Ideal beauty

Although Crossfit has been a popular workout in the United States for more than 10 years, the ideal feminine beauty even by American standard remains stereotypical. In a New York Times report in May 2020, health trolling and body-shaming became rampant since the pandemic began. The report also mentioned that the burden of bodily perfection weighs heavily on women.

Vickie Arias Cabrera participating at the Crossfit 21.1 in March 2021. CONTRIBUTED

Vickie Arias Cabrera participating at the Crossfit 21.1 in March 2021. CONTRIBUTED

Among the Filipinos, the ideal of beauty remains being fair-skinned and slim, as advertised on billboards and various media.


I think Filipino women think if you’re muscular you look like a man. Looking muscular doesn’t look feminine. My definition of sexy is a woman with a good amount of muscles in arms, legs, back muscles that are defined and a very strong core,” Vickie explains.

And it has something to do with colonial mentality.

Dr EJ Ramos David, a psychology professor at the University of Alaska in Anchorage and author of Brown Skin, White Minds: Filipino American Postcolonial Psychology, says that colonial mentality is learned and its existence also varies. These include succumbing to social messages of the inferiority of the Filipino culture and ethnicity. Witness whitening products that downplay the natural skin color of Filipinos. 

Dr. Elenita Strobel, an author and retired professor at Sonoma State University, says that the concept of beauty as being “white and thin” are remnants of an outmoded view.

“The world has already moved on beyond this colonial norming, don’t you think? I hope Hidilyn Diaz (or the likes of her) becomes the image of beautiful and strong,” Dr. Strobel says.

More than the physical body, beauty is also something that emanates from within.

“My epitome of beauty is my mom,” Cabrera says. “She had taught me how to be independent. She showed me how to love and be loved. She taught me how to be strong, and believe and always have faith in God. I accomplished pretty much everything in life because of her support.”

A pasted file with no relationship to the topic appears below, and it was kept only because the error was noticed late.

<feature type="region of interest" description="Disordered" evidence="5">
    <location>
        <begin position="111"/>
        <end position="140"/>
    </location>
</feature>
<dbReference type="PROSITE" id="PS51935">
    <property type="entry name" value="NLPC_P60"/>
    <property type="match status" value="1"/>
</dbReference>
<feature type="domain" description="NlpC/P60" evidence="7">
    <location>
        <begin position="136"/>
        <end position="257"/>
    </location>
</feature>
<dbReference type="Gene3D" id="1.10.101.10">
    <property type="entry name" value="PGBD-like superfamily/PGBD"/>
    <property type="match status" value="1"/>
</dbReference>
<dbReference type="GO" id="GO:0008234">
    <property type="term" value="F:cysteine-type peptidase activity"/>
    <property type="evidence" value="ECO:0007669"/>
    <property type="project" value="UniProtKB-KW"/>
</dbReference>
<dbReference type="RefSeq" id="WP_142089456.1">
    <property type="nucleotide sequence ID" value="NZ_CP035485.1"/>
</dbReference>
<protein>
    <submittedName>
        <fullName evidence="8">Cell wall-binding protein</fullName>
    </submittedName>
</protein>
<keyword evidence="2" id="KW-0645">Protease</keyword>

Crossfit and life

Like life, Crossfit challenges a person’s strength and spirit.

“I sometimes struggle to finish, but I always push through even if I’m running out of breath. You learn to accept that if there is no pain, there’s no gain. In real life, if something bad or unexpected happens you analyze it, you pray that everything goes okay. Then you move on. You make mistakes but you learn from them. It helps you to become a better person,” Vickie says.

Aside from her full-time job as a bond service consultant, Vickie does Crossfit with her youngest son three times a week, teaches a dance class twice a month and runs twice a month. She doesn’t believe that age matters when it comes to improving a person’s image.


We have to believe in ourselves that anything is possible. Patience and consistency are the keys to achieving success. At some point, you will fail. Failure makes you feel sad and defeated, but you just have to pick up where you left off and continue on. Once you’ve built some positive vibes, loving yourself will get easier and you will always look forward to what lies ahead,” Vickie advises.

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TAGS: beauty standards, fitness training, physical exercise